Building on the limitations of the efforts of aid agencies and non-governmental organisations to pull the poor out of poverty in low- and middle-income countries and declining opportunities for market expansion in high-income countries, microfranchising is being promoted as a pro-poor business model, which promotes entrepreneurship. Sub-Saharan Africa has become a fertile ground for the propagation of this model. However, contemporary studies on microfranchising have not sufficiently explored what motivates people to turn to this method of doing business.
Through the case of a microfranchise in Ghana (FanMilk), the purpose of this paper is to use qualitative methods to study motivations for engaging in entrepreneurship ventures in a microfranchise.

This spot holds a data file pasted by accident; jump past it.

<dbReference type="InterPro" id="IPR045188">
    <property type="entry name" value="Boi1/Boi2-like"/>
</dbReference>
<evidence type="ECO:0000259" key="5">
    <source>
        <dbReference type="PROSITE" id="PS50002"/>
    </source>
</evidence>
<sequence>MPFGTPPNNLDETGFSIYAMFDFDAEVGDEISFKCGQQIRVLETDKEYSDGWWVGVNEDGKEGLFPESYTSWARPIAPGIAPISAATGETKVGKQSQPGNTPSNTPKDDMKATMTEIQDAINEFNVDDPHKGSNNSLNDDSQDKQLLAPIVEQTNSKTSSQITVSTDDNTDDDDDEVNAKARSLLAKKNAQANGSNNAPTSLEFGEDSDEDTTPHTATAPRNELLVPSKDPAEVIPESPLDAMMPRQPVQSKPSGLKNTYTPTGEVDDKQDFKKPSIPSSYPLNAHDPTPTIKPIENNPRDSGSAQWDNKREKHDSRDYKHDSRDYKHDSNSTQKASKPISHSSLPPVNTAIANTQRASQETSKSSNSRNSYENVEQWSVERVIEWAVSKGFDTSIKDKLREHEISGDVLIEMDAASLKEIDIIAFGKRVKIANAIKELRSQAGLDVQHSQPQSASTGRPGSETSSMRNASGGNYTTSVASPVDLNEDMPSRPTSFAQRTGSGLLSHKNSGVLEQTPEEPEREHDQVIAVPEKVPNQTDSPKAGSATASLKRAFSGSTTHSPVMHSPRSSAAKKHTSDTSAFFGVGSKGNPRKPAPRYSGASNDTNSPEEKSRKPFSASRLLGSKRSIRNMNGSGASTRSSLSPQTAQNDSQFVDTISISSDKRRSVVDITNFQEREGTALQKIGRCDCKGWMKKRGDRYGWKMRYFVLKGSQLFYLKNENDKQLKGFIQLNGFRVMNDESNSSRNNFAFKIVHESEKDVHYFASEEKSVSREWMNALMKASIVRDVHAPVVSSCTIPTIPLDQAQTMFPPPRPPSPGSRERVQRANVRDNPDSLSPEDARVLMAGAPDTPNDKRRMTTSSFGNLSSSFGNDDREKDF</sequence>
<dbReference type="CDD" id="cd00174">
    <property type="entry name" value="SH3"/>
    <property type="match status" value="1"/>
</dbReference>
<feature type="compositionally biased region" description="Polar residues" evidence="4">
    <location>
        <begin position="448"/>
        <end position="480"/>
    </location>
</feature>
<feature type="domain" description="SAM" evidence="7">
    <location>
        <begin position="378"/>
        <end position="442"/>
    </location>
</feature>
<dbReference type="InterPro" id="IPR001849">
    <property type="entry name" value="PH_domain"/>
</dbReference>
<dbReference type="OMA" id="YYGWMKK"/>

The findings reveal whether motivations for becoming microfranchise entrepreneurs change over time or are varied, and these changes are moderated by changing opportunities, challenges and demographic factors.
These findings contribute to knowledge on microfranchising in terms of theory, policy and practice. The findings also seek to stimulate further inquiry into microfranchising and its ability to create value for multiple parties when operating in emerging markets such as Africa.
This study was funded by the governance, entrepreneurship and inclusive development collaborative research group at the African Studies Centre, Leiden (The Netherlands). The authors will like to acknowledge research assistance from Dr Esther Danso-Wiredu, Vincent Konadu and Samuel Agyekum of the Department of Geography (University of Education, Winneba, Ghana).
Awuh, H.E. and Dekker, M. (2021), "Entrepreneurship in microfranchising: an emerging market perspective", Journal of Entrepreneurship in Emerging Economies, Vol. 13 No. 5, pp. 1152-1172. https://doi.org/10.1108/JEEE-02-2020-0025
Emerald Publishing Limited
Copyright © 2020, Emerald Publishing Limited